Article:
A more fitting title for ‘Oz: The Great and Powerful’ would have been ‘Oz: The Modest and Ineffective’. I have no doubt that this prequel will make tons of money at the box office the next two weekends, but doesn’t deserve to. Even though it has an all-star cast, an amazing director and top-notch talent across the board, none of that guarantees a quality film. On the contrary, it feels like every bit of life, joy and entertainment was taken away early on, never to return. This prequel to the iconic and incredible 1939 ‘The Wizard of Oz’ might be the most miscast film ever put on-screen, and that’s only the beginning of its problems.
As a friend and colleague of mine pointed out, “How can you make a prequel to a movie that was somebody else’s dream?” If we think about it, Dorothy Gale from Kansas was hit in the head and fell into a light coma when the twister hit her farm. She then dreamed of Oz and its many creatures, as we came to see that the Wizard himself was a very old man. Here we see him as a very young man trying to get his career started. This is all moot, but I don’t necessarily see the draw or importance, other than dollar signs, of making a prequel to ‘The Wizard of Oz’ in the first place, considering that all of these characters are the dream of a girl who doesn’t exist at the time of this story.
But that’s beside the point. Let’s just take a look at the film itself for what it is. What we have here is a Sam Raimi directed film with what seems like Tim Burton’s crew, with an A-List cast of actors who unfortunately have no business playing these roles. And I’d imagine that if one wanted to make a prequel, it should try to stand alone from its predecessor. However, here we’re treated to many of the same scenes that we caught in the first ‘Oz’, even starting with a twister in Kansas.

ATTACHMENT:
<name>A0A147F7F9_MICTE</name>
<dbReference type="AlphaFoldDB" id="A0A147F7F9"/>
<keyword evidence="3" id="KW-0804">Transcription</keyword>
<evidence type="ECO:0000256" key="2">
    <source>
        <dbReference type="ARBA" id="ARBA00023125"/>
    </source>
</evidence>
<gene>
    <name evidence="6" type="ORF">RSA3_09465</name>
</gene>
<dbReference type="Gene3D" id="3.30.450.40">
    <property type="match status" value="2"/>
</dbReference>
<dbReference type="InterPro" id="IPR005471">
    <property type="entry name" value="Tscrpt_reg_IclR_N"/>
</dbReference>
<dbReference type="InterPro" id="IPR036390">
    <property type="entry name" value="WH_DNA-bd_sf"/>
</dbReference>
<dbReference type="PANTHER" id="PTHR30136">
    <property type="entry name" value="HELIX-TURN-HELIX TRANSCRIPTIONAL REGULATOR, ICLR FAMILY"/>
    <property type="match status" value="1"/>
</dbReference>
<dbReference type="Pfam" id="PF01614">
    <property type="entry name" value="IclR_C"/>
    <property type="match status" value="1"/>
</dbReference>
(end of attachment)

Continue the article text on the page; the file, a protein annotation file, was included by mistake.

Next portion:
James Franco plays Oscar (or “Oz” for short) as a magician in a traveling circus, hustling people out of their money while breaking hearts and promises to every girl he meets. I’d even say that Oz is an unlikable slimeball who treats his only friend like dirt. After a magic show, a beautiful girl (Michelle Williams) confesses her love to Oz, to which he replies that he’d rather be something great than marry and love her. Suddenly, a giant twister, much like the one we saw in 1939, swallows up Oz and his hot air balloon, until he awakes in a foreign land.
Oz soon meets Theodora (Mila Kunis), who believes that Oz is the wizard from their prophecy and will save the people of the land (also called Oz) from the Wicked Witch of the West. She persuades him to journey with her to the Emerald City. On the way, they meet a small adorable flying monkey voiced by Zach Braff, who was Oz’s assistant back in Kansas. They also come across China Girl (Joey King), an actual china doll from village of china tea pots and cups that were destroyed by the Wicked Witch, leaving her the sole survivor.
Once at the Emerald City, Theodora introduces Oz to her sister Evanora (Rachel Weisz), who’s also a witch and not what she seems. Much like Dorothy, Scarecrow, Tin Man and the Cowardly Lion did, Oz, Glinda (Williams again), China Girl and the flying monkey set out to stop the evil plaguing the land.